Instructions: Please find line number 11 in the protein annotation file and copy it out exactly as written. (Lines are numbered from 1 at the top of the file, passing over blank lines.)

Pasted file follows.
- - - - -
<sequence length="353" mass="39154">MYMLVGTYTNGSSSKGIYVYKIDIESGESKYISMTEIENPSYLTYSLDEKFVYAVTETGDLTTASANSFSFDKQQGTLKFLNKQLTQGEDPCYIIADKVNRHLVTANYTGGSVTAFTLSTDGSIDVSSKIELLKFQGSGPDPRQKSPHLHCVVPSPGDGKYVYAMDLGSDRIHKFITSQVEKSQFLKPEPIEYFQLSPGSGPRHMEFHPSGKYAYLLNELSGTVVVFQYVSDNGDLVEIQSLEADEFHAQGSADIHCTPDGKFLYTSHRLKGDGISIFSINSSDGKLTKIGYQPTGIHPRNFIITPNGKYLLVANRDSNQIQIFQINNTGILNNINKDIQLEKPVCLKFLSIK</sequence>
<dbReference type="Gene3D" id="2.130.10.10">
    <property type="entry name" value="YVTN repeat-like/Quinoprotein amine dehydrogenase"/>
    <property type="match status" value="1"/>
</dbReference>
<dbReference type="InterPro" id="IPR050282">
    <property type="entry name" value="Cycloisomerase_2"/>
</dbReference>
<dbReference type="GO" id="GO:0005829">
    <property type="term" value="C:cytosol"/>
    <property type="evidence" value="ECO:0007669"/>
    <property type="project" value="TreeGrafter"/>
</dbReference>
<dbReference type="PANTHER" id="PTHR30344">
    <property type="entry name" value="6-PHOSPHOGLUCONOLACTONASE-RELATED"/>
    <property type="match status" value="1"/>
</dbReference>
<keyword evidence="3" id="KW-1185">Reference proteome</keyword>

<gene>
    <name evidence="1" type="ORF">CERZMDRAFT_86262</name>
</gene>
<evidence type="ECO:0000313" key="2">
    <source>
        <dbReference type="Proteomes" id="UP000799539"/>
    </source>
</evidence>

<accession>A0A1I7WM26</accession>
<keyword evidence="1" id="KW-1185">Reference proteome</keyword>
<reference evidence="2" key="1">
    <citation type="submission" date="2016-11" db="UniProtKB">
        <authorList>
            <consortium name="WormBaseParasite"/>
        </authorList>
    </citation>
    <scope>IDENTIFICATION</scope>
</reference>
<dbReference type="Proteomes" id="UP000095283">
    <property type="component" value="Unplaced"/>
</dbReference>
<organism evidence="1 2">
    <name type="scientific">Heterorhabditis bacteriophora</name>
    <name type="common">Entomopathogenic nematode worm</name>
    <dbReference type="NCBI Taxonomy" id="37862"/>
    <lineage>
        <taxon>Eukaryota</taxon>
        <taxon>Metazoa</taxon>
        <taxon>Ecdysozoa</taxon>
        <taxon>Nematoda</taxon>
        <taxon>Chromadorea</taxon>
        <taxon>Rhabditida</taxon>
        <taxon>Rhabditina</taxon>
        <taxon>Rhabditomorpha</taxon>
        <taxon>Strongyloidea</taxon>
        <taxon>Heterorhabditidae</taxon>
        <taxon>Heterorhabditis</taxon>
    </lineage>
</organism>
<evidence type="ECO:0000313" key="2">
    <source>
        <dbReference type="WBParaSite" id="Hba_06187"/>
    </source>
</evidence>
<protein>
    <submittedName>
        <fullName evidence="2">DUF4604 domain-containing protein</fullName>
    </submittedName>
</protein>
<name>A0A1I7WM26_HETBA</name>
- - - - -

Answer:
    <property type="evidence" value="ECO:0007669"/>